Truthfully, the best way to get on his good side is to be yourself. If you act like someone else you probably won't get on his good side. You also don’t want to be any of the things on the 'Things that Annoy Mr. Arakaki' list. Don’t cuss, like @#%&! You need to pay attention to Mr. A when he is giving directions. Don’t act like you're all that. Knowing him will also help. If you follow all these rules you most likely get on his good side.

(added even later)

Things that Annoy Mr. Arakaki

1. Tapping - It is annoying to Mr.Arakaki and if you ever feel like tapping you should tap on your leg.
2. Talking While He’s Talking - That really disturbs him and it also distracts your classmates.
3. Fighting with friends/classmates - It makes him very sad to see classmates fight, so when you guys go to 5th grade, please don’t make him sad.
4. Don’t cuss - He really dislikes that. If you have something to say, think what it is before you say it.

It's amazing to me that they know so much about who I am as a person.

Social Studies Extension + Computer

Once a week, my 5th graders go to the Computer Lab for an hour. I'm so very lucky to have a Tech Facilitator that is super cooperative, flexible and willing to let me direct some of my kids' weekly computer time.

At this point in the year, there are a few things that my class is required to do when they get to the lab:
- A Fasttmath lesson
- Any outstanding AR tests (at their own motivation)
- Check their blogs to approve and reply to comments (to maintain good PR with their visitors)

Occasionally they may have an additional assignment from myself or the tech facilitator, but often they are isolated tasks simply directed at practicing skills in keyboarding, word processing, etc. It is rare (and exciting) when I'm able to extend a few classroom units/projects into the lab, which the students can independently complete.

Yesterday was one of those instances where my Social Studies Unit had a built-in extension with a website, where information on the excavation of the Jamestown settlement is available. I posted the assignment on my blog, and prepped my kids for two minutes about their task.

They were to visit my blog to find the assignment, follow the directions, and submit what they learned. They had two options to turn in their work: leave a comment or share a Google Doc.

What Happened

- Fifteen students left comments on the blog post
- Eight students worked through Google Docs and shared them with me
- One student was emailed the assignment since he was sick (still waiting for him to complete)
- All students in class completed the task without me there
- Variety of responses from students

Need to Tweak

- Students who chose to respond with a comment were able to instantly view their classmates' responses on the blog
- Do I want conversation between students in the comment section of the blog post?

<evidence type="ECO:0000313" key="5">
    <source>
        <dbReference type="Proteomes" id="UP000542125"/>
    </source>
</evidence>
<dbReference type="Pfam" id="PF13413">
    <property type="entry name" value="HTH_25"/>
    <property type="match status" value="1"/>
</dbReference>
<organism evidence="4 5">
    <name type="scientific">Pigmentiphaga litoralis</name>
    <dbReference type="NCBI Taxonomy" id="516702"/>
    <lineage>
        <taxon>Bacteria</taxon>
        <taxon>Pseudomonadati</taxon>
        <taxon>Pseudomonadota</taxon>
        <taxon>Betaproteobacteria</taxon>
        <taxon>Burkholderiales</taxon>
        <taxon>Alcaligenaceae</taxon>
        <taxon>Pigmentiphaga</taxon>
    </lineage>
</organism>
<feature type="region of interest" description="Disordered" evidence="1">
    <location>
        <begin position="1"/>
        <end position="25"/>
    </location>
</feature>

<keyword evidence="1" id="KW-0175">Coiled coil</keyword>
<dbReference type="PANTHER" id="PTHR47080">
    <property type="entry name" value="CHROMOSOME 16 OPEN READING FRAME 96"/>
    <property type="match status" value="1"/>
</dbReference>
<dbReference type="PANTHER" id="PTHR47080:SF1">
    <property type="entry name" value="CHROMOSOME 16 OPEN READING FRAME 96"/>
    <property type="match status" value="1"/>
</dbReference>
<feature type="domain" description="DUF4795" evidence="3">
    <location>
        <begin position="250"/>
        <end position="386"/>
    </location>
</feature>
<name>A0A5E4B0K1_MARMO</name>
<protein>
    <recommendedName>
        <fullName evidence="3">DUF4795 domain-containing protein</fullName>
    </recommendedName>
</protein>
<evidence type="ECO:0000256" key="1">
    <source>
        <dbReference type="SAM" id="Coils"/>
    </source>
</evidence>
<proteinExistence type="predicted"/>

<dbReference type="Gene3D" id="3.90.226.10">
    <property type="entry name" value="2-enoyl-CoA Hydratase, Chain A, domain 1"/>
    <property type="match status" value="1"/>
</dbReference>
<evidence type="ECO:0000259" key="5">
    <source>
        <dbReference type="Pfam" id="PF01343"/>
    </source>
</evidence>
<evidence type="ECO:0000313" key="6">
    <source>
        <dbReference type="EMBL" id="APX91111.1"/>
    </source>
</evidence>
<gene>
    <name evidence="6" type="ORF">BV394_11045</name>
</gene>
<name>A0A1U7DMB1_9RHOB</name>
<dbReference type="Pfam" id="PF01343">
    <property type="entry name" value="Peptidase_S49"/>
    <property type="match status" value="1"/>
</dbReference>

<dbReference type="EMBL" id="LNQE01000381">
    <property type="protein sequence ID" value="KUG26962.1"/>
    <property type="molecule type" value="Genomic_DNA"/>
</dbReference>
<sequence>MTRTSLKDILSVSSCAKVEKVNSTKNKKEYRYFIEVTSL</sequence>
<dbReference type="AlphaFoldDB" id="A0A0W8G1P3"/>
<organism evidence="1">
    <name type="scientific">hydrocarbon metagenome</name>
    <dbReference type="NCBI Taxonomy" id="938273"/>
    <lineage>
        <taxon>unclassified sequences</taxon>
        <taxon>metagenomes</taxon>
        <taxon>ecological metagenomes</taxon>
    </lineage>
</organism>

- Students who submitted their learning through Google Docs received an embedded feedback from me in their Google Docs
- Do I want to provide individual feedback to all students? Is it necessary for this activity?


I'd love to do something like this again. Luckily, the website was provided to me by my resources and it was completely student appropriate. Finding the right site to direct students to, and also have it pertain to our classroom learning will most likely be the obstacle that would prevent me from doing this type of computer lab activity soon.

Jeopardy Labs

This is... not PowerPoint! (I totally lifted that from the site)

Found a potentially great resource for my classroom, which I've already shared with the other teachers in my building, that creates interactive Jeopardy templates.

JeopardyLabs features free template creation, and automatic sharing once the template is saved. You can search for existing templates, and also share yours. Each template you create is password protected, so you have the opportunity to go back and edit it later.

One of the things that drew me to this tool was the fact that it lends itself perfectly to my Promethean Board. It also features a scoreboard for teams where you can keep track of points.

It's free to create templates, but there is a donation required for signing up and getting an account, which features an easy way to view all of your created templates in one place and a "fancy template manager" as well. I think it's a great cause and it's by donation, so you can give anywhere between $1 and $20.

I'm considering making a donation as I'll be using this to help a few of my students practice for their Battle of the Books competition coming up in April. We'll see how this shakes out.

Integration success

Today I think I successfully integrated my district reading resources with my own social studies ones, without my kids noticing what I was doing. First time EVER!

Identifying and understanding text features is covered in our building reading program and it was time to review this concept, but I still wanted to press on with my social studies program since we've had so many days off in the past two weeks. Two snow/cold days. A conference day. A waiver day. A holiday. it's taken forEVER to finish this chapter, which should have only taken six days.

Instead of using the suggested model non-fiction text from the reading program, I used our Social Studies Alive! textbooks as a whole-group model. We made a list of the text features we could name off from memory and talked through them before turning the kids loose to find more in their books with a partner.